Operetta in two acts.
Book and lyrics by Robert Vambery.
Currently available for stage performances only in a version with libretto revised by Robert Vambery and music completed and edited by Lys Symonette.
Poster from 2004 production at the Bregenz Festival.
English title: Horse-Trading
(First performed in English adaptation as A Kingdom for a Cow.)
Cast: Singing roles -- Juanita Sanchez (lyric soprano), Juan Santos (lyric tenor), President Mendez of Santa Maria (tenor buffo), Bimbi, the President's son (boy soprano), Ximenez (tenor buffo), Leslie Jones (operetta baritone), General Garcia Conchas (high operetta baritone), Bailiff (tenor buffo), Schoolmaster Emilio Sanchez (bass-baritone), Juan's mother (mezzo-soprano), Mme. Odette (mezzo-soprano), soldiers, guests, servants (tenors, baritones), chorus, SATB.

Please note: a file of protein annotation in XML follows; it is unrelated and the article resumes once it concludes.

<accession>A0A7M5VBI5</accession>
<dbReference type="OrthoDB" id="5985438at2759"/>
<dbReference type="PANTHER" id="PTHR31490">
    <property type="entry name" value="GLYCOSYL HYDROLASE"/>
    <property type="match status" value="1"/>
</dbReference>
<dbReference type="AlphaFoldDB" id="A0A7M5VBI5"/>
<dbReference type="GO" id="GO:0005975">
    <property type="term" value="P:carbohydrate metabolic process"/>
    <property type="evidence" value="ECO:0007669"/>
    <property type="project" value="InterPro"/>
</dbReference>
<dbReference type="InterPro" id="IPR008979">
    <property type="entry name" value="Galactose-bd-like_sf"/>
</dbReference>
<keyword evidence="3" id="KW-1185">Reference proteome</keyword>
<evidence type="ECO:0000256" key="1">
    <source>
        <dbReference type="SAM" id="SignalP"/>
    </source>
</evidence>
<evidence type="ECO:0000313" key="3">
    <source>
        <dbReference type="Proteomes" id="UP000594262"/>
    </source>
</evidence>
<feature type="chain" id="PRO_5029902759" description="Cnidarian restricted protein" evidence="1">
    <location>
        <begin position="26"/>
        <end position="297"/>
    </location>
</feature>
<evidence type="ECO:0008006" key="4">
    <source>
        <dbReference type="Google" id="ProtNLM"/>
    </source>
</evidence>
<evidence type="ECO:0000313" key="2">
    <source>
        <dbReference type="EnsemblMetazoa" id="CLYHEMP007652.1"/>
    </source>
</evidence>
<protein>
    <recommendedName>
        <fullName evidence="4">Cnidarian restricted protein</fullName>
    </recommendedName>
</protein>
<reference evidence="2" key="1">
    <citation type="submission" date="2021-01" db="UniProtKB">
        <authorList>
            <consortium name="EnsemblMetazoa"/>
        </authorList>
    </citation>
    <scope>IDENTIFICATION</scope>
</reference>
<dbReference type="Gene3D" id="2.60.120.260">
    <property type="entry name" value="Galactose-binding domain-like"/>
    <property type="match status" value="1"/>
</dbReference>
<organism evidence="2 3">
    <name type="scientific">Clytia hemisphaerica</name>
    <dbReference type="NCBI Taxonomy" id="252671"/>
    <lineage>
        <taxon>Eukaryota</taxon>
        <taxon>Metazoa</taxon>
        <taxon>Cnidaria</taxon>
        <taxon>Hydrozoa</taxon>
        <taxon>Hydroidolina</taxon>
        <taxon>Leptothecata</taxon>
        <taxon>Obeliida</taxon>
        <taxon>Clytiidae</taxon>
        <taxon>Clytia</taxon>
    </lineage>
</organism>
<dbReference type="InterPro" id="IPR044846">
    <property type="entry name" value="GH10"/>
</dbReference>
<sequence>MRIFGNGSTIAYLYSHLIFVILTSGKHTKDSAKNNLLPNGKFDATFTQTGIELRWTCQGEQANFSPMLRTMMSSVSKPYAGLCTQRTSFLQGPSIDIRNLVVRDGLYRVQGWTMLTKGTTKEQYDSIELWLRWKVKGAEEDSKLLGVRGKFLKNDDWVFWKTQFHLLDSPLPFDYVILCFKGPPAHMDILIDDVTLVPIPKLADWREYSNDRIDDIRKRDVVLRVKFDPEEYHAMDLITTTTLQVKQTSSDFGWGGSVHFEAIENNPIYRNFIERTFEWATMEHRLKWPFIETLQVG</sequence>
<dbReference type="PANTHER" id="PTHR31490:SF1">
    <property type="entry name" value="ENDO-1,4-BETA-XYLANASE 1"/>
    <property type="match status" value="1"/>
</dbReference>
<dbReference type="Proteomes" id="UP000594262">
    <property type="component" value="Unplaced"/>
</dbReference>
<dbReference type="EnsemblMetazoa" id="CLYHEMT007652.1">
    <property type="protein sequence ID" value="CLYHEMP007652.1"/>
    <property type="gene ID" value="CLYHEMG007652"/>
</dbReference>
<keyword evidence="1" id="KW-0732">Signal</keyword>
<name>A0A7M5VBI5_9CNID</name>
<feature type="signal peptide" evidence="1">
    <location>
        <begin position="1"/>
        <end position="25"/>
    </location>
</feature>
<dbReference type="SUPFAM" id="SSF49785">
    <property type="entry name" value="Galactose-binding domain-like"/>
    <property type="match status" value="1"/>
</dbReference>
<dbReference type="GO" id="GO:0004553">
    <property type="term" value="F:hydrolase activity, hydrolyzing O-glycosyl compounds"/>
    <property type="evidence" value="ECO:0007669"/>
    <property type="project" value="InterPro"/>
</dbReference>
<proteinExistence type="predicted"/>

Speaking roles -- P.W. Waterkeyn, Minister of Ucqua, Lieutenant, various small roles.
Orchestra: 2.1.2 (alto and ten. sax).1; 184.108.40.206; harp, guitar (banjo, bass guitar), organ or harmonium (accordion), timp, perc; strings.
Duration: full evening
Performance Rights and Rentals: USA: EAMC
All other territories: SCHOTT
Authorized translation: English--Jeremy Sams
First production (in English adaptation as A Kingdom for a Cow): June 28, 1935, London, Savoy Theatre, Ernest Matrai and Felix Weissberger, dir., Muir Mathieson, cond.
First production (original version, in German): June 18, 1994, Bautzen, Deutsch-Sorbisches Volkstheater, Wolfgang Poch, dir., Dieter Kempe, cond.